Nonprofit workers who received the correspondence described the correspondence as a "goodbye letter" and a "farewell."
The agency said in the letter, "In the long term, extractive industry transparency should not be confined to EITI reporting," but "rather be recognized" as "an integral part of how Government manages."
Asked for clarification by CNBC, the Department of the Interior declined to outline whether it meant the agency would drop efforts to comply with EITI in favor of incorporating some EITI standards into its own reporting requirements.
Swift said the nonprofits were either issuing deliberately misleading characterizations of the conference call or had misunderstood the Interior officials.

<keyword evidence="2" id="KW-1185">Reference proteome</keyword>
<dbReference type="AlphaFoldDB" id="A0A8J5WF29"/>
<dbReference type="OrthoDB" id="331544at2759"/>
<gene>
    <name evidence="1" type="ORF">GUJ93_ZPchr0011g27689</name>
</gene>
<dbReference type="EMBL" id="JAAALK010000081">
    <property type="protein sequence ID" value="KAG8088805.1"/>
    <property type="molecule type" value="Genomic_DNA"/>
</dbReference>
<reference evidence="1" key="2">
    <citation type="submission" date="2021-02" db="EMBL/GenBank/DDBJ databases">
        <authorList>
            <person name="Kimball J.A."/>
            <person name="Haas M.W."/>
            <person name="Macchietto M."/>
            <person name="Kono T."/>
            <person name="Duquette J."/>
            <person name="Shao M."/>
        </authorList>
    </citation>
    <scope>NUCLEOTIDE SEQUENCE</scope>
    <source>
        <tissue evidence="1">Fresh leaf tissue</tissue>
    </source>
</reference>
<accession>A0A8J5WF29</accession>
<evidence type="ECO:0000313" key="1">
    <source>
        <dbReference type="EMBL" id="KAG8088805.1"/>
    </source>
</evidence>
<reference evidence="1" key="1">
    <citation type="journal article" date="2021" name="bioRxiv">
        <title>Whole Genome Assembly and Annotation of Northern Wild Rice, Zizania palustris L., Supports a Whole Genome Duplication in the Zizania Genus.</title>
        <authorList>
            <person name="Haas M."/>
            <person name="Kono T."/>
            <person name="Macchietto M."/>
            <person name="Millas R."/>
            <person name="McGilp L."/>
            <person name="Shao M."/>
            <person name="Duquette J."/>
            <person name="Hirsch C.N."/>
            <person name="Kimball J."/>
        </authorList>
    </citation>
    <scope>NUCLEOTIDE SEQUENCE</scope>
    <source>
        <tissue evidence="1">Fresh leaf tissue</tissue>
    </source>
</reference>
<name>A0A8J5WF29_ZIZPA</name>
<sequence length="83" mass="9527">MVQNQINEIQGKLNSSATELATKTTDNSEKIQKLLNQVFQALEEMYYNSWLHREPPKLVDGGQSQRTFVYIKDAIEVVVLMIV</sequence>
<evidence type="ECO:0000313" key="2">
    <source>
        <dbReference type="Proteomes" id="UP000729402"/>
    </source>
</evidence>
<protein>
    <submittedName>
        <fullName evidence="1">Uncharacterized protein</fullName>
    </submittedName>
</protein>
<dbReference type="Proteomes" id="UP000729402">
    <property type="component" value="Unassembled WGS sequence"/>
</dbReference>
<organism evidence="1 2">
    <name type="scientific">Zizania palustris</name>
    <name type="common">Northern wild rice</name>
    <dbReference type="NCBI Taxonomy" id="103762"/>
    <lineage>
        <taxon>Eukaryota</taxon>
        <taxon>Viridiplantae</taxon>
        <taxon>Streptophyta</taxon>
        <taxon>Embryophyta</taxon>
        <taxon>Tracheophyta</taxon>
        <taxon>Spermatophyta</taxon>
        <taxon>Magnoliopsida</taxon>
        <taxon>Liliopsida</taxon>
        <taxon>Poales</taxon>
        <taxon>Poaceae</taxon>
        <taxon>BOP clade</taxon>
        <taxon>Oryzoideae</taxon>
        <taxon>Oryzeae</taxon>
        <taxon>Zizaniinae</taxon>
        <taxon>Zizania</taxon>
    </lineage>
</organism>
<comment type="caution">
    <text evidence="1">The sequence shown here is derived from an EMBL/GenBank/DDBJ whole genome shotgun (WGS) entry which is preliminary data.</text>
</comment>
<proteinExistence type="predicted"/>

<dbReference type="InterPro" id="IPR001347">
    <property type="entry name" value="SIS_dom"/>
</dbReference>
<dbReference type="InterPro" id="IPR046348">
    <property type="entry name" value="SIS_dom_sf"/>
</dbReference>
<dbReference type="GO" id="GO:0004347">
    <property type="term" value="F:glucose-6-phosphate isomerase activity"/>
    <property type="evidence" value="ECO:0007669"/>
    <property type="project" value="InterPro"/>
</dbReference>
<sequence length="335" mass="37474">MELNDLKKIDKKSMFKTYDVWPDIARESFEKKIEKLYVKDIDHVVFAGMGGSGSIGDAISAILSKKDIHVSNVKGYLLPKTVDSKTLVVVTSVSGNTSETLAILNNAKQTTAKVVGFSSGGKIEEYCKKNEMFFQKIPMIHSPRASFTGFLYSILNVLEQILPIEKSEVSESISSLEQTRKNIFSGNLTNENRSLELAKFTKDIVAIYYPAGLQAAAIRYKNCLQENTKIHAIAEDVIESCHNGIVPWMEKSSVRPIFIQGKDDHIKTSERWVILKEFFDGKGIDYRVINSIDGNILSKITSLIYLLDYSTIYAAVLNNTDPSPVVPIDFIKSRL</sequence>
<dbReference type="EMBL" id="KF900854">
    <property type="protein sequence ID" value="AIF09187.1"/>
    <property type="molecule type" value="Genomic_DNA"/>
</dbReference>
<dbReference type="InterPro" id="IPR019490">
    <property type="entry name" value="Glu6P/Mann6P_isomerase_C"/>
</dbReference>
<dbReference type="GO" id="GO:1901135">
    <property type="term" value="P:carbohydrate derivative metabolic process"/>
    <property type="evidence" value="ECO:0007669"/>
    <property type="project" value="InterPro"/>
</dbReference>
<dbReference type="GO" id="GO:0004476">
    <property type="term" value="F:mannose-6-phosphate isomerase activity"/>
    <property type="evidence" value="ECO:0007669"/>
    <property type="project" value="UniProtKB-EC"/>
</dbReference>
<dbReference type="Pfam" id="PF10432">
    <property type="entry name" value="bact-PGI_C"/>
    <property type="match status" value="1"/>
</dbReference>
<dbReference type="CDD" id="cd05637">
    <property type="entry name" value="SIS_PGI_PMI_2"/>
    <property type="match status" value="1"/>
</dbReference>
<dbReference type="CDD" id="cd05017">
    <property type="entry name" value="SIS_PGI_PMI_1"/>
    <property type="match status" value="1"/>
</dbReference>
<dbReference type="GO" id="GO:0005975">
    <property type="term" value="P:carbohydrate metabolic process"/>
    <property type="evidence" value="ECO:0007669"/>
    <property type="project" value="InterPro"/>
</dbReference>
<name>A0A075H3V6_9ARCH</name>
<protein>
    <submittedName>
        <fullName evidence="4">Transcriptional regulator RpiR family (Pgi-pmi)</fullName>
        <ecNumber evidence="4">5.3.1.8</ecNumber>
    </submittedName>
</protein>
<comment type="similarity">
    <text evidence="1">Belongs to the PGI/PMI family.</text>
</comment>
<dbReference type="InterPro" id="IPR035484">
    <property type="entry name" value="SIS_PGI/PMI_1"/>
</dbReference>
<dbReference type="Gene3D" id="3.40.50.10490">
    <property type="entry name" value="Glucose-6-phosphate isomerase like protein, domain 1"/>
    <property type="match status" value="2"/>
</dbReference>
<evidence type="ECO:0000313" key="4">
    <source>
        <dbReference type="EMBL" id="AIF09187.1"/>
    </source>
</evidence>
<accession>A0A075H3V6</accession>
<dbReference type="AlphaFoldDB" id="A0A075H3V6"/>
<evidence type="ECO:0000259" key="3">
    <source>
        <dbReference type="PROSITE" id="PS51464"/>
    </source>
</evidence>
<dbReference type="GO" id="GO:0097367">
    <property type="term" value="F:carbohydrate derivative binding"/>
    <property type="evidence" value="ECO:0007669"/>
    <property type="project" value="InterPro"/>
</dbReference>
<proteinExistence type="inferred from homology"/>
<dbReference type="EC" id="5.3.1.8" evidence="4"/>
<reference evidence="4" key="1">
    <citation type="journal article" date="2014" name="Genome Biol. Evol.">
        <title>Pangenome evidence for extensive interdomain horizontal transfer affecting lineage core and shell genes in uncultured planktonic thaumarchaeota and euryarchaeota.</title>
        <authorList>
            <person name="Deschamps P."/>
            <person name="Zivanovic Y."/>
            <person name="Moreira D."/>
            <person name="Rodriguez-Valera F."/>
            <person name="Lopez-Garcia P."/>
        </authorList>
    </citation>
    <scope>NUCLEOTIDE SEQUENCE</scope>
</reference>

She further said the EITI Board in Oslo, Norway has pointed to the U.S. EITI website as "an example of the best way to make data publicly available" and approved it "as a compliant reporting system."
That is only half true, according to the EITI Board.
The EITI Board has indeed "highlighted" the U.S. website, but it has not validated it as compliant, said Sam Bartlett, regional director for EITI who oversees implementation.
The challenge for the U.S. compliance with EITI remains securing industry participation, including getting more companies to report corporate income taxes, he said.
— CNBC's Katie Little contributed reporting to this story.